Place and surroundings
The small village of Schönbach is embedded in the beautiful natural scenery of the Upper Lusatian Highlands landscape conservation area.
Besides the idyllic natural surroundings, it also features numerous of the distinctive “Umgebindehaus” half-timbered houses for which Upper Lusatia is known beyond the region. In this special construction method, the main room on the ground floor is a separate wooden log structure that is surrounded by a circumferential support system.
The Faktorenhaus in Schönbach was built around 1785 as a prestigious residential and commercial building with a half-timbered structure. “Faktoren” were canvas merchants who supplied cloth processors with yarns and equipment in those days.
Concept and guiding idea
The entire Faktorenhaus is listed as an important cultural monument.
Against this background, the overriding aim was to preserve the original look of the “Faktorenhaus”, but to update it in a contemporary way with a design adapted to the new uses.
On this basis, the building was freed of all extensions and added structural elements and returned to its clear cubature and supporting structure.
Historically existing structures are emphasised. New elements are deliberately presented as such. Inside, the timber framing and beams were largely uncovered and made visible. On the one hand, to bring more natural daylight into the building, and on the other hand, to create a spatial experience that is not apparent from the outside. The exposed and stripped-back ceiling and wall surfaces result in large air and light spaces as well as galleries that create visual links between the different office levels. Access to the upper office rooms is provided by a new staircase on the north side, which also acts as the required first escape route, allowing direct evacuation into the open air.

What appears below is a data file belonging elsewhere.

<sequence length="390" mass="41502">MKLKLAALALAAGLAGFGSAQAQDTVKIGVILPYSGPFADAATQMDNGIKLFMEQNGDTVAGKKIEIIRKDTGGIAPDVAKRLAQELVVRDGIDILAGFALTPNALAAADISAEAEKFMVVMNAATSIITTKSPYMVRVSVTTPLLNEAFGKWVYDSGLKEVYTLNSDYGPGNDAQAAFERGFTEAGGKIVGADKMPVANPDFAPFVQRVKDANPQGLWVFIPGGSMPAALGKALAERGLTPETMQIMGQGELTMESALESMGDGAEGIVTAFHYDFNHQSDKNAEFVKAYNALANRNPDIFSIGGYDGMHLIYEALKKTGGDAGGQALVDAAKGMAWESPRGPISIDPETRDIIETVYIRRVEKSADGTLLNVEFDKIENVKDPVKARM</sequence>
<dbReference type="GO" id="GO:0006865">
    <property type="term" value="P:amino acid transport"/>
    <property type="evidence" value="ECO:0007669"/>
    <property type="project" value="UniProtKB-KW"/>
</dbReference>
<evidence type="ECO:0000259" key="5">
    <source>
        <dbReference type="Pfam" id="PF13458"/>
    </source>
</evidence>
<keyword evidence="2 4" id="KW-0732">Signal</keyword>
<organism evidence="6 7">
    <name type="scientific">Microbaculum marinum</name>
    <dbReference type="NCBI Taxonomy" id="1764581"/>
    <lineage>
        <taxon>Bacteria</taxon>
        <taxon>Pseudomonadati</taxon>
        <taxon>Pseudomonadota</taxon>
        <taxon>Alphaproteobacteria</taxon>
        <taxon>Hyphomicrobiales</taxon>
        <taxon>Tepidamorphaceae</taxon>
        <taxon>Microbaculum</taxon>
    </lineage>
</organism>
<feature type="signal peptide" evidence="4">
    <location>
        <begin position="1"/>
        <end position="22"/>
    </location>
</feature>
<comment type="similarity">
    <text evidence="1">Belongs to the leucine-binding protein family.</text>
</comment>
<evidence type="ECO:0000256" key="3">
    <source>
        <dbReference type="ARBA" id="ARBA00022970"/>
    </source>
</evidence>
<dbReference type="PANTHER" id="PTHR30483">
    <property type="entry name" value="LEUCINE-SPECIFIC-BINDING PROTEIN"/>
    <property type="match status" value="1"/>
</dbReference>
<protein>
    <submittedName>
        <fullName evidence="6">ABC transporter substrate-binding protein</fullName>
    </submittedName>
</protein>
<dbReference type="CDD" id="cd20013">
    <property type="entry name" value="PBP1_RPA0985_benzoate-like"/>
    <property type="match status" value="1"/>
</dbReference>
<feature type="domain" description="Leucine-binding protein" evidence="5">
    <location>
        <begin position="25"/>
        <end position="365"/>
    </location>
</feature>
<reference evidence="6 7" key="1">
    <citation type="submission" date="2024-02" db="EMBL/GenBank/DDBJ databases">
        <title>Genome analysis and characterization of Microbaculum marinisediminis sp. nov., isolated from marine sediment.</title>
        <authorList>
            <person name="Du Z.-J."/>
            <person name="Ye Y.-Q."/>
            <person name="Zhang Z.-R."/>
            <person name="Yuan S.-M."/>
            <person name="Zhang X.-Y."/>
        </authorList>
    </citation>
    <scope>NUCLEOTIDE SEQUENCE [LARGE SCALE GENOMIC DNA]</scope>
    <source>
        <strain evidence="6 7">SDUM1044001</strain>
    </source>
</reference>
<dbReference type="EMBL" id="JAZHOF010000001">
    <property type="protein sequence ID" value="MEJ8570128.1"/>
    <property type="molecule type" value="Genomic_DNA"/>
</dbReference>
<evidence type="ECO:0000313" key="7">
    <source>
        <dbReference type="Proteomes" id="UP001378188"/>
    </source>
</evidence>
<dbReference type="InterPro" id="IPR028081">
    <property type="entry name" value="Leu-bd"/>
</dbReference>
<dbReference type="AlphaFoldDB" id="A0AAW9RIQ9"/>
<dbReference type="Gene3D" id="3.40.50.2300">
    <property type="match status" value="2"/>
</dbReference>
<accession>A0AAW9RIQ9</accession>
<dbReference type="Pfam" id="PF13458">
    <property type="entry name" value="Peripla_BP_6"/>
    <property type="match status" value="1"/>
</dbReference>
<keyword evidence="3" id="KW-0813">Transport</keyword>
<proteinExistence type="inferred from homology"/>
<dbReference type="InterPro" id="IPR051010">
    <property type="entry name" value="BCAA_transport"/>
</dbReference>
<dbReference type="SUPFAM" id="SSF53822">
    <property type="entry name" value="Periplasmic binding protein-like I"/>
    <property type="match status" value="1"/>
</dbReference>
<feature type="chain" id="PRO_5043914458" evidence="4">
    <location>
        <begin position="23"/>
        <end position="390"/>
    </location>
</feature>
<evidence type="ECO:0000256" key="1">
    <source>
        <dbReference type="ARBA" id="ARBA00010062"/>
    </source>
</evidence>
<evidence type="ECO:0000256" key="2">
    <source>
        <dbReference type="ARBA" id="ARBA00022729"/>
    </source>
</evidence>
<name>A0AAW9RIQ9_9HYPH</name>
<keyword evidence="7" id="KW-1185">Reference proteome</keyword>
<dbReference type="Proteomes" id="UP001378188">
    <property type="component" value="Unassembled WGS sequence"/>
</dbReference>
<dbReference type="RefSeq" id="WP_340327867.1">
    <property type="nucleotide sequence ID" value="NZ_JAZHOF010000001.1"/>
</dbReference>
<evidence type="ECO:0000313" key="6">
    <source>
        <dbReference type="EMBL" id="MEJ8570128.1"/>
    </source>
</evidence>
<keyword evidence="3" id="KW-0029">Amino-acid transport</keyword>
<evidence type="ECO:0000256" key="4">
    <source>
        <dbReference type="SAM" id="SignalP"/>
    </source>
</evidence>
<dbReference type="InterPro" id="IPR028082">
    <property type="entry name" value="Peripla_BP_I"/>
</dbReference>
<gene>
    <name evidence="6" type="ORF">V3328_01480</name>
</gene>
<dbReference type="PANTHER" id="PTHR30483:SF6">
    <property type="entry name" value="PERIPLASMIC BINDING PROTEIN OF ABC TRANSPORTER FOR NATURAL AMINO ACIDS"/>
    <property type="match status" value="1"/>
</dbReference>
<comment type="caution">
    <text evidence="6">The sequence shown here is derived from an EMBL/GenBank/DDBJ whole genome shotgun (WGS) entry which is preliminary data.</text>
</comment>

Surface and material
Materials and surfaces were used according to the principle of “what you see is what you get”. History and zeitgeist go hand in hand here.
Quarry stone, marsh lime sludge and charred wood in combination with hand-carved white decorative frames characterise the exterior appearance. Inside, natural clay plasters and light casein colours contrast with dark crude steel or reflective chrome steel surfaces. Sound- absorbing, anthracite-coloured carpets were used for the office and meeting room floors. The other surfaces are laid with large-format, oiled oak planks. For the log cabin, historical planks found in the building were reconditioned and reused. All other public areas are laid with cement tiles.
The three main floors feature differently coloured sanitary facilities. Compared to the subdued colouring of the main structure, brighter colours such as violet, purple and turquoise were used for these subordinate rooms.
The existing and the new complement each other and form a natural unity. The building remains an “Umgebindehaus”, but one that is of the here and now.